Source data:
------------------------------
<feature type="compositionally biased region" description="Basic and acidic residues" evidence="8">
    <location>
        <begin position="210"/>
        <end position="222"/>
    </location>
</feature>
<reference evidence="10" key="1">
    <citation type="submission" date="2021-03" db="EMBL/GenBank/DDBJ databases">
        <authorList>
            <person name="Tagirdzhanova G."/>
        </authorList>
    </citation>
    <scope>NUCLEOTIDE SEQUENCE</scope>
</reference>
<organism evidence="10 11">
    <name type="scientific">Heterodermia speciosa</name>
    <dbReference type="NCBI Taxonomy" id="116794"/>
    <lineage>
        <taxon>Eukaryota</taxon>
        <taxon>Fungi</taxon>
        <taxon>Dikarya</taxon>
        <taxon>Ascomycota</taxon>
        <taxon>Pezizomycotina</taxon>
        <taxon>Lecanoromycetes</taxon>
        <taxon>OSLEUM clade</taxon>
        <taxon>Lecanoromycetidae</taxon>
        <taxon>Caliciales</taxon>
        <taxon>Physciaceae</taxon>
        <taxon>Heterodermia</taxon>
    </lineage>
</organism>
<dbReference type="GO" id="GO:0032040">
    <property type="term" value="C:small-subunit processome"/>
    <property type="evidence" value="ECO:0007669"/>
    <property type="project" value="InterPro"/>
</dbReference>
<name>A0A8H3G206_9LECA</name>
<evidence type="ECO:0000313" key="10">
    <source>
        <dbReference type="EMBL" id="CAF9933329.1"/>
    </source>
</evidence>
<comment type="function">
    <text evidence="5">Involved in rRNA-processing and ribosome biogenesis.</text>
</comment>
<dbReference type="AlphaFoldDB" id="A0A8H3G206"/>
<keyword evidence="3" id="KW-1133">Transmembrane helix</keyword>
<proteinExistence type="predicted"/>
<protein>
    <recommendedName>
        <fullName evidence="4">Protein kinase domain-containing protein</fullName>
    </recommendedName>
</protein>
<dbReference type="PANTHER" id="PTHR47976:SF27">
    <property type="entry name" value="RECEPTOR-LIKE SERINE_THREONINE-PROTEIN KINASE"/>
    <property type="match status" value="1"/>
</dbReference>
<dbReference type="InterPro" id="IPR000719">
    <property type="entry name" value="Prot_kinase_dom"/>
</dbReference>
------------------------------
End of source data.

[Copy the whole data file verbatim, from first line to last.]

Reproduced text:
<feature type="compositionally biased region" description="Basic and acidic residues" evidence="8">
    <location>
        <begin position="210"/>
        <end position="222"/>
    </location>
</feature>
<reference evidence="10" key="1">
    <citation type="submission" date="2021-03" db="EMBL/GenBank/DDBJ databases">
        <authorList>
            <person name="Tagirdzhanova G."/>
        </authorList>
    </citation>
    <scope>NUCLEOTIDE SEQUENCE</scope>
</reference>
<organism evidence="10 11">
    <name type="scientific">Heterodermia speciosa</name>
    <dbReference type="NCBI Taxonomy" id="116794"/>
    <lineage>
        <taxon>Eukaryota</taxon>
        <taxon>Fungi</taxon>
        <taxon>Dikarya</taxon>
        <taxon>Ascomycota</taxon>
        <taxon>Pezizomycotina</taxon>
        <taxon>Lecanoromycetes</taxon>
        <taxon>OSLEUM clade</taxon>
        <taxon>Lecanoromycetidae</taxon>
        <taxon>Caliciales</taxon>
        <taxon>Physciaceae</taxon>
        <taxon>Heterodermia</taxon>
    </lineage>
</organism>
<dbReference type="GO" id="GO:0032040">
    <property type="term" value="C:small-subunit processome"/>
    <property type="evidence" value="ECO:0007669"/>
    <property type="project" value="InterPro"/>
</dbReference>
<name>A0A8H3G206_9LECA</name>
<evidence type="ECO:0000313" key="10">
    <source>
        <dbReference type="EMBL" id="CAF9933329.1"/>
    </source>
</evidence>
<comment type="function">
    <text evidence="5">Involved in rRNA-processing and ribosome biogenesis.</text>
</comment>
<dbReference type="AlphaFoldDB" id="A0A8H3G206"/>
<keyword evidence="3" id="KW-1133">Transmembrane helix</keyword>
<proteinExistence type="predicted"/>
<protein>
    <recommendedName>
        <fullName evidence="4">Protein kinase domain-containing protein</fullName>
    </recommendedName>
</protein>
<dbReference type="PANTHER" id="PTHR47976:SF27">
    <property type="entry name" value="RECEPTOR-LIKE SERINE_THREONINE-PROTEIN KINASE"/>
    <property type="match status" value="1"/>
</dbReference>
<dbReference type="InterPro" id="IPR000719">
    <property type="entry name" value="Prot_kinase_dom"/>
</dbReference>